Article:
I was given some money and the order to buy something I like. This is not an easy thing for me to do. My tendency is to hold on and pay extra on bills. Of course this always drives me to deny myself so that I end up charging anyway. Well this time I held on to it, not to pay bills but, to spend it.
A friend at the Museum had graciously given me two tickets to the Queen Emma’s Summer Palace Festival. Last year when I had gone I saw many things I wanted but just could not let myself buy them. This year I was going to use my money gift and, by cracky, I was going to buy some thing for myself.
The festival was extra special for me as I didn’t have to go alone. My daughter accompanied me and it was so nice to have someone to share the day with.
First I introduce my daughter to King Kamehameha and his Wife Queen Emma. No I don’t have that much cachet, the royals were being played by two of the employees from Bishop Museum, one of whom I work under in the archives.
The royals give their aloha to their court
Queen Emma and her Husband Alexander Liholiho gave many of these festivals as a way to collect enough money to help build a hospital where Hawaiians could go for care. It was also a stipulation when the hospital was built that anyone needing treatment whether they had money or not was to be tended to.
They were also responsible for two major schools, a Church and nursing school. They loved the Hawaiian people and worked hard to make available the things that were needed for the community.
Today “The Daughters of Hawaii” put on this festival to earn money to maintain the summer palace. One of the biggest events is the raffling off of a handmade Hawaiian quilt. This was this years offering. No, I’m not a lucky person and as much as I would have loved to have had one of these quilts I left the betting to other people.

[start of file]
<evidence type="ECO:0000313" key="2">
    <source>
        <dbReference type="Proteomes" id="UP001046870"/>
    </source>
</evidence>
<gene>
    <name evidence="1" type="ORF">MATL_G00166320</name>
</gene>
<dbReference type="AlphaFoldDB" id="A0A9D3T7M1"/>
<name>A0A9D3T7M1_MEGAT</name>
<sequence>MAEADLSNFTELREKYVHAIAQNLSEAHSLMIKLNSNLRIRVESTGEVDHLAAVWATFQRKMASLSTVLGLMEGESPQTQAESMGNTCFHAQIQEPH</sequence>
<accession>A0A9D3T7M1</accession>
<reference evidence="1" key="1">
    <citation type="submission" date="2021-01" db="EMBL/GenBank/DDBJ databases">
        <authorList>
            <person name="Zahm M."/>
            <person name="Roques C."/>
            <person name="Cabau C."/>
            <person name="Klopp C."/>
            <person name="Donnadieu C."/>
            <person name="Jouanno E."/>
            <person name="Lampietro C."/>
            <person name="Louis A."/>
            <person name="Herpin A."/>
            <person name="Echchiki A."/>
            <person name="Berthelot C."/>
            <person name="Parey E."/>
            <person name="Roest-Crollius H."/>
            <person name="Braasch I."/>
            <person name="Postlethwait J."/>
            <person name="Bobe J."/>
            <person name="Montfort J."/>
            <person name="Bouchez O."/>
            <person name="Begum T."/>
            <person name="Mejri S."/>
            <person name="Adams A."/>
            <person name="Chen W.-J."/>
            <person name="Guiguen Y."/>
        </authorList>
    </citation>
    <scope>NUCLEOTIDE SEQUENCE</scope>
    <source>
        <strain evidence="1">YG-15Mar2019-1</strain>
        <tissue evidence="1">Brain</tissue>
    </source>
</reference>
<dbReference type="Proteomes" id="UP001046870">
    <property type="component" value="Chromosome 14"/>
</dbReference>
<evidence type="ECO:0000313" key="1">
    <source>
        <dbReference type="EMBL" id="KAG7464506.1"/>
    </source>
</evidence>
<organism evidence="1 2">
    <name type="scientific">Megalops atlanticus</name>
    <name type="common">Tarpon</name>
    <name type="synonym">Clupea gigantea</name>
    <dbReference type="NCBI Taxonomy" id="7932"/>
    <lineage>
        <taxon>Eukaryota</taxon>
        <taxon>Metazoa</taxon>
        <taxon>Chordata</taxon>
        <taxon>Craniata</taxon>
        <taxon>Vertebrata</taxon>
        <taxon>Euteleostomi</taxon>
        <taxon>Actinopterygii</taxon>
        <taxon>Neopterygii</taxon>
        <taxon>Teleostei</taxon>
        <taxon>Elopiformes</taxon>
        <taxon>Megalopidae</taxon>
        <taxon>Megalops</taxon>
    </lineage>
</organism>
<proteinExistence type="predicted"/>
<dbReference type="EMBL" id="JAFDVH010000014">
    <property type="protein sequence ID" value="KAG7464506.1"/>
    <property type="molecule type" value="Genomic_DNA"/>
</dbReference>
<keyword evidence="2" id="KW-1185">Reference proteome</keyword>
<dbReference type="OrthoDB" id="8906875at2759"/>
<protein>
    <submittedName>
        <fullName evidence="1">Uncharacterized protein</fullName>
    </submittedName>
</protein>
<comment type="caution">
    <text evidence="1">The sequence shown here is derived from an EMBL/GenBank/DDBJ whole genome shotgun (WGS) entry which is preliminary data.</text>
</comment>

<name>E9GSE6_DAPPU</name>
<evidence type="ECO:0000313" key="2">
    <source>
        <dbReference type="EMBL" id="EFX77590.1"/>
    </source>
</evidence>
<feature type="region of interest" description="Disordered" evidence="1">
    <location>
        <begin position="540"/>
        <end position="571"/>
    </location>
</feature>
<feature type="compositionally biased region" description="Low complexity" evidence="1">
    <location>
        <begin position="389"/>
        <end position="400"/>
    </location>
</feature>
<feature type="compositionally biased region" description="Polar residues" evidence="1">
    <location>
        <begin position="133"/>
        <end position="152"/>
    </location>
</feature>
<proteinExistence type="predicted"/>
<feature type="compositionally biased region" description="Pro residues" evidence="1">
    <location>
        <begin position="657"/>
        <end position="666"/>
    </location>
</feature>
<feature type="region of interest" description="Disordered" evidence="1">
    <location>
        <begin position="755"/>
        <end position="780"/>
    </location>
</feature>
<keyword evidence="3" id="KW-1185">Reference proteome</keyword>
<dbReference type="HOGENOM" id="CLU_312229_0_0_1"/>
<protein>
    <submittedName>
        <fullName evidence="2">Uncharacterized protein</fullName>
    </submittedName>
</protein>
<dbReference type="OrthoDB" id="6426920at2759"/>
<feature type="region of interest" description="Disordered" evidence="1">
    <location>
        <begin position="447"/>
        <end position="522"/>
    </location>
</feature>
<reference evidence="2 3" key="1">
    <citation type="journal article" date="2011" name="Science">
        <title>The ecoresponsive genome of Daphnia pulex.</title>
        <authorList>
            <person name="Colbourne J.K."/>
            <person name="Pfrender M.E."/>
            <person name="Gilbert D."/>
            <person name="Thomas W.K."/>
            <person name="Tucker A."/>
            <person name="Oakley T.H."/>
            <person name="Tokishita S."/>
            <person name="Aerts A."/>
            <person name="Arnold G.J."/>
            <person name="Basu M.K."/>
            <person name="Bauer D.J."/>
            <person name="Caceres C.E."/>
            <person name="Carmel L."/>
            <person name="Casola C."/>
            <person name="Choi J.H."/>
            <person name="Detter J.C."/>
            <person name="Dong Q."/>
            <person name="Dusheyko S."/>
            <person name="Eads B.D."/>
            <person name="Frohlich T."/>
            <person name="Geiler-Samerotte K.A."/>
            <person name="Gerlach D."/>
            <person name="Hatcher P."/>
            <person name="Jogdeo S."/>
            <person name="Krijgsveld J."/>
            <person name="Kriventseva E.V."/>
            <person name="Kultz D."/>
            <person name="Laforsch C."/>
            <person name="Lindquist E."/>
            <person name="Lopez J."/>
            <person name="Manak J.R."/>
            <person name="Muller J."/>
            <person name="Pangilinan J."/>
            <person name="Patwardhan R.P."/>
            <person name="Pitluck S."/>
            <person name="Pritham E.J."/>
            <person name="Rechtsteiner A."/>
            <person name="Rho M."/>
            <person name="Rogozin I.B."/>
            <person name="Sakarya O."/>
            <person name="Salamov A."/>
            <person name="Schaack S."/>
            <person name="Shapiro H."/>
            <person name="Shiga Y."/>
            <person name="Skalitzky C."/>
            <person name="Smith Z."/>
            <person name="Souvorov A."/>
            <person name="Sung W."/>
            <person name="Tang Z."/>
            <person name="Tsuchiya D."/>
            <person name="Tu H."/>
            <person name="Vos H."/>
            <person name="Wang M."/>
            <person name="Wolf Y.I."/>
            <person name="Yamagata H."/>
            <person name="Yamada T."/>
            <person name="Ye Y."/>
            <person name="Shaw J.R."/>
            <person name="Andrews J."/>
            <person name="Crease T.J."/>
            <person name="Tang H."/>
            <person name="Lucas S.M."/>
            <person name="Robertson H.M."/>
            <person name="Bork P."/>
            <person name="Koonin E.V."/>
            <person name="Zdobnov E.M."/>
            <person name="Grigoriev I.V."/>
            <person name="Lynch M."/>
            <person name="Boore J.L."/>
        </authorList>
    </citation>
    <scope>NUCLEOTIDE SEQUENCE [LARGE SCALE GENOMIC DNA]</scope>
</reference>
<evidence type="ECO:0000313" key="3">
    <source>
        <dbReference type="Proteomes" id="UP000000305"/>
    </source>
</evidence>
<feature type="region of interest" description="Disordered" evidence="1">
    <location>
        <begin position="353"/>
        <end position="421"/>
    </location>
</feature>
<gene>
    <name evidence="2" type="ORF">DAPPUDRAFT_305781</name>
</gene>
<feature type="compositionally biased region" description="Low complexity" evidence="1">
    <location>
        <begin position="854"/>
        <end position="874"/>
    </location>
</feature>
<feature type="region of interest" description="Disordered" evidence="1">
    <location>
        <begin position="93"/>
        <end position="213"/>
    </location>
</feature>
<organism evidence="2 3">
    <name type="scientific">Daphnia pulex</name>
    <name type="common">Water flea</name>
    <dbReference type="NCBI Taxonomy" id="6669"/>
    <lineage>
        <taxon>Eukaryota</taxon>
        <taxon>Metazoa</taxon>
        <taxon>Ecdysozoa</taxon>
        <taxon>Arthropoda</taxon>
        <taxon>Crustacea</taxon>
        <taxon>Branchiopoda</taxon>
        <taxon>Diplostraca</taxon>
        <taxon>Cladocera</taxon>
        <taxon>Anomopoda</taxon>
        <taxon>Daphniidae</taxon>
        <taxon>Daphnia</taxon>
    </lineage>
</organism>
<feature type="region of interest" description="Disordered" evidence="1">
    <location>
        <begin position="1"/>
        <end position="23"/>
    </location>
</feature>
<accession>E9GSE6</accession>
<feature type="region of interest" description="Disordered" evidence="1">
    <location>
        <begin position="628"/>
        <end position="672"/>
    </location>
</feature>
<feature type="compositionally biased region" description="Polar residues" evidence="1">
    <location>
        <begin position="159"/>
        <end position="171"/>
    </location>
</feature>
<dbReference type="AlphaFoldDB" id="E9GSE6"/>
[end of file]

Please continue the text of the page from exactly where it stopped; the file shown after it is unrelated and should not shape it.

These are Haku leis. Last year I admired these from afar but this year it was the first purchase I made. They are made from many types of leaves and flowers. After the plants die they dry into beautiful hat bands.
Handmade woven hats. I’ve always wanted one and they had some really nice styles here at this booth. Besides the traditional Hawaiian hat there were many woven styles from the forties era.
I really loved this one but it did not look good on me at all. It looked wonderful on my daughter but she could not figure out for the life of her where in the world would she wear it. Yeah she could wear it but I wanted it. It stayed on display.
I also loved their woven bags. These women had woven some very unique styles. Not the run of the mill forms. That made it very hard for me to leave this booth.
So what did I buy? Well here is my haku on the hand-made hat I bought. Yeah, like I said I had a hard time leaving the booth.
And last but by no means least is the shell lei I bought to be worn with my muʻumuʻu‘s when I give tours at the museum.
I’m still not taking very good photos. Blurry aren’t they? Part of my problem is I’m always trying to get the shot as fast as I can. I don’t like to hold other people up while I fuss with my camera. I’m either going to have to go by myself to events so that I can fuss as long as I want or learn to use the darned camera the right way in the first place.
Well my day was well spent Pun intended. But you know I think the best part of the day was, and it was the free part, spending the morning with my daughter.